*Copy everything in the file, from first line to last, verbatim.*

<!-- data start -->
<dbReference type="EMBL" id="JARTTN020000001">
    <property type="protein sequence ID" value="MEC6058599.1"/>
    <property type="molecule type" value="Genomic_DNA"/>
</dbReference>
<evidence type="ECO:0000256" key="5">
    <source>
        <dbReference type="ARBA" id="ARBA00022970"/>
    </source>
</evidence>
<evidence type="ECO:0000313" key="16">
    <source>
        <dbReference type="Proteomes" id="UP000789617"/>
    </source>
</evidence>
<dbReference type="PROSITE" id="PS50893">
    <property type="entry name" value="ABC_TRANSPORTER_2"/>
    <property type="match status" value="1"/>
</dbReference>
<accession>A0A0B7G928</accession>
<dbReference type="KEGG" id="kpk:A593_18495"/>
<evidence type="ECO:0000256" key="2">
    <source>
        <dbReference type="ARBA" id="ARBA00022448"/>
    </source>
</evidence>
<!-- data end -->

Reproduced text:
<dbReference type="EMBL" id="JARTTN020000001">
    <property type="protein sequence ID" value="MEC6058599.1"/>
    <property type="molecule type" value="Genomic_DNA"/>
</dbReference>
<evidence type="ECO:0000256" key="5">
    <source>
        <dbReference type="ARBA" id="ARBA00022970"/>
    </source>
</evidence>
<evidence type="ECO:0000313" key="16">
    <source>
        <dbReference type="Proteomes" id="UP000789617"/>
    </source>
</evidence>
<dbReference type="PROSITE" id="PS50893">
    <property type="entry name" value="ABC_TRANSPORTER_2"/>
    <property type="match status" value="1"/>
</dbReference>
<accession>A0A0B7G928</accession>
<dbReference type="KEGG" id="kpk:A593_18495"/>
<evidence type="ECO:0000256" key="2">
    <source>
        <dbReference type="ARBA" id="ARBA00022448"/>
    </source>
</evidence>